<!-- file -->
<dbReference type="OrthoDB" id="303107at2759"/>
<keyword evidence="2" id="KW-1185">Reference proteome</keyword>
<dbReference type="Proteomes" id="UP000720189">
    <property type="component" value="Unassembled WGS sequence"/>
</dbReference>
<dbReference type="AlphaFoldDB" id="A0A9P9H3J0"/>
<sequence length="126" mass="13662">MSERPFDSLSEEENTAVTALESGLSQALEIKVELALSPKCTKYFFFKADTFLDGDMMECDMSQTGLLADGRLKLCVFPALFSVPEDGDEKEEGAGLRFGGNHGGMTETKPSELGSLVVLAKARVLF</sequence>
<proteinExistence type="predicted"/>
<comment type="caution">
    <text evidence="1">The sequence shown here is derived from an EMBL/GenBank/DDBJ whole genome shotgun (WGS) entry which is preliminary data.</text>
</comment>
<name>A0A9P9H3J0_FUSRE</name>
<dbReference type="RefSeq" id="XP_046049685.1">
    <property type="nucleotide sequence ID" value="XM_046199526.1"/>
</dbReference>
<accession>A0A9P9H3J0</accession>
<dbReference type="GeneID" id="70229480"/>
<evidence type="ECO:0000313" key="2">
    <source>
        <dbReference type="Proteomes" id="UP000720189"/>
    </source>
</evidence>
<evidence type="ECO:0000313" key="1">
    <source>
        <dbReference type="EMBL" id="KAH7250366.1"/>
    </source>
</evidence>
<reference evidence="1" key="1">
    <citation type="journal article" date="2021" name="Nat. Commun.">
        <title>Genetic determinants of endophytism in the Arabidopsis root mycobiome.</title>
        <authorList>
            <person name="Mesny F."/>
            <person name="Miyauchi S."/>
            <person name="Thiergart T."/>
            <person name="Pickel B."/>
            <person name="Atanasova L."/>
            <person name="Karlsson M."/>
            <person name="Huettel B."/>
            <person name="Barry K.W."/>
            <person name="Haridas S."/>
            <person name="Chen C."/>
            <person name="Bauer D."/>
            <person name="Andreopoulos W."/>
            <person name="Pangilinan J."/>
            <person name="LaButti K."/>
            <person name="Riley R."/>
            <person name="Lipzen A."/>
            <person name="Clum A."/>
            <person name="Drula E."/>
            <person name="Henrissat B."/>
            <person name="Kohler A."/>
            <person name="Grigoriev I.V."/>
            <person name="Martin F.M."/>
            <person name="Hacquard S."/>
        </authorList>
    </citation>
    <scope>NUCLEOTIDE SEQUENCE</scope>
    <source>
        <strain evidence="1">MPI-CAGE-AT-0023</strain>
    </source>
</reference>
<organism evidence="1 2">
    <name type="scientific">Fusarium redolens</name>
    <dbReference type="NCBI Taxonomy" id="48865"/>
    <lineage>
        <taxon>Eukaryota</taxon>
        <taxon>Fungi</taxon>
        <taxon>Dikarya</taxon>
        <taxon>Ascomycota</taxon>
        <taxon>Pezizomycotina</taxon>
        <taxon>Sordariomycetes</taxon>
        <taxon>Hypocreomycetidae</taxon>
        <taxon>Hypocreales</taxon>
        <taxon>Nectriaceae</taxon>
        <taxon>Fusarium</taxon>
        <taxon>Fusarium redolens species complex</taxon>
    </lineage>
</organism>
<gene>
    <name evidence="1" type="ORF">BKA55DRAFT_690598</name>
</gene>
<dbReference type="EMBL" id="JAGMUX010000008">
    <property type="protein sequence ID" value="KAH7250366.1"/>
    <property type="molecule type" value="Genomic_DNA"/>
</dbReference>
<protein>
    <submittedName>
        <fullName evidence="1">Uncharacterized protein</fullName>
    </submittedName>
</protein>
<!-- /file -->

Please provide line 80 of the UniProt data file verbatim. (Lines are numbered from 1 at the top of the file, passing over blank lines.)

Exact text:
    <name evidence="1" type="ORF">BKA55DRAFT_690598</name>